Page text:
#2 Invite Your Vendor Networks Along WITH You
As any supply chain leader knows, a supply chain is highly dependent on a multitude of vendors that must be able to work seamlessly with your systems. Therefore, as you go digital and automate your processes, so do your vendors. That can be easier said than done, of course.
When onboarding new vendors, the solution can be somewhat simpler. With an MRP or ERP platform in place, supply chain leaders can write into contracts, vendors must be able to work with those systems and demonstrate the capability to match if not improve operation efficiencies, with clear and detailed expectations.
However, for existing vendors, the approach will likely have to be more nuanced. A vendor may be a critical supplier of parts that could be difficult to source from elsewhere. Making a sudden demand for full digitization and integration with your systems could upset the apple cart in ways you don’t want. Switching vendors can be very costly and time consuming. Instead, take the time to walk key vendors through your plans for digitizing your systems and the rationale behind it. Ask them about any plans they have for upgrading their systems and processes. The solution might be to add an addendum to an existing contract with a timeline that works for both you and your vendor. The point is to go into the conversation in the spirit of collaboration with the goal of finding a mutually beneficial solution.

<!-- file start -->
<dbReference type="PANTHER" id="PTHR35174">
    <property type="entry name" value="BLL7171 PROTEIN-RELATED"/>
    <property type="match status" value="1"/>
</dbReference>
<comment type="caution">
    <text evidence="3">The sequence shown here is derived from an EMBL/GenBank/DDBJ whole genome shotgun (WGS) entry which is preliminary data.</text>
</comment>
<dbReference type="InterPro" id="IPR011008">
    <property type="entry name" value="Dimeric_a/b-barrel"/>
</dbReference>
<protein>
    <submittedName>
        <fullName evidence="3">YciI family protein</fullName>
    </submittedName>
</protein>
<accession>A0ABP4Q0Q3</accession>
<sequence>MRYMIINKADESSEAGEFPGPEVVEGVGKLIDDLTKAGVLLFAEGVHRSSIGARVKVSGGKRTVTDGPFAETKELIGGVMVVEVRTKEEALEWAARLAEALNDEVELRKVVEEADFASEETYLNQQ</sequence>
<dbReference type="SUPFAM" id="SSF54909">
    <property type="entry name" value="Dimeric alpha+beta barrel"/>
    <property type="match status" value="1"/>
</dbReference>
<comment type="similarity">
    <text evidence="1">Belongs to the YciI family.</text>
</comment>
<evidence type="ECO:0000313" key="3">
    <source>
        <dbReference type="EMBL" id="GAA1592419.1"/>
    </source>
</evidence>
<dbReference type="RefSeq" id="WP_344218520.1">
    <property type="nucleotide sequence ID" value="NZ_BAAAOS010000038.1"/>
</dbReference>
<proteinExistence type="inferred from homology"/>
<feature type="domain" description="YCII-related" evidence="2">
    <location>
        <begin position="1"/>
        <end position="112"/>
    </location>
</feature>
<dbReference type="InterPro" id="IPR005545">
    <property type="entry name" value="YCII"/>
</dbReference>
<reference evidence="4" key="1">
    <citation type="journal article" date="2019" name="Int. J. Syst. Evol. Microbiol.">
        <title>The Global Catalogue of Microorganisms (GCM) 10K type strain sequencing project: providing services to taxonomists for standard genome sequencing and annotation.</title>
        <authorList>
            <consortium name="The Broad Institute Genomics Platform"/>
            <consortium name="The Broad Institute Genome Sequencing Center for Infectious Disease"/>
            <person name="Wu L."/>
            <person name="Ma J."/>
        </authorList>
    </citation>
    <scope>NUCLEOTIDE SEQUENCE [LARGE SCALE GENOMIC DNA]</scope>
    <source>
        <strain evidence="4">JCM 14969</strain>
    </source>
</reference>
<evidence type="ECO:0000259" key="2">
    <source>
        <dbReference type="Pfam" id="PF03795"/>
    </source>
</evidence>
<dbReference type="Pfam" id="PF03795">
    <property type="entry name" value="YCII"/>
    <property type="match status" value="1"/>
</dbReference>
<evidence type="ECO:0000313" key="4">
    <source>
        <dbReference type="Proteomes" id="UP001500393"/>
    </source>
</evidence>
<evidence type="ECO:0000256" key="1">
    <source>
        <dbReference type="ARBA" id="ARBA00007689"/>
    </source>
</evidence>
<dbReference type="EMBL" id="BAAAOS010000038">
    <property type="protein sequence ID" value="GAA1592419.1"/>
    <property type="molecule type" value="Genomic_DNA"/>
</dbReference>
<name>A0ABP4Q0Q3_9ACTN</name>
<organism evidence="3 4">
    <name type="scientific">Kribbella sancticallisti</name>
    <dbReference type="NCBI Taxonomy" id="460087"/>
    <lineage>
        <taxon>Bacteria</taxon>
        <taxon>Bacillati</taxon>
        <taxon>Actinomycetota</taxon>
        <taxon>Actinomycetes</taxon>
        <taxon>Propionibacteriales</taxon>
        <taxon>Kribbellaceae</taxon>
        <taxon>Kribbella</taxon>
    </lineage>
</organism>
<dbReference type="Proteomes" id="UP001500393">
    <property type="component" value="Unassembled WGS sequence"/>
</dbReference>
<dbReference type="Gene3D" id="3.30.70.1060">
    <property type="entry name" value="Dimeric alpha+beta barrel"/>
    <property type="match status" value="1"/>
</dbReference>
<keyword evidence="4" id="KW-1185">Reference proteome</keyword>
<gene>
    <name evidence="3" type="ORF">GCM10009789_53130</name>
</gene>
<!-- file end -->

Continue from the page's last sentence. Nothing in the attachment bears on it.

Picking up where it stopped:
To successfully facilitate these conversations, supply chain leaders should also look inward to ensure their own procurement and vendor management teams are equipped and empowered to lead these more strategic discussions. Do they know how and why you are going on this digital transformation journey? They need to be able to articulate that story to your vendors.
Finally, conduct annual due diligence evaluations on all of your critical vendors to determine if they are keeping up with your needs, particularly as you undergo a digital transformation. Weigh their importance to critical needs to your business with their ability to integrate with your systems. Use the outcomes of this due diligence process to thoughtfully plan for any changes to your vendor relationships going forward.
#3 Invest in Your People to Make Sense of it All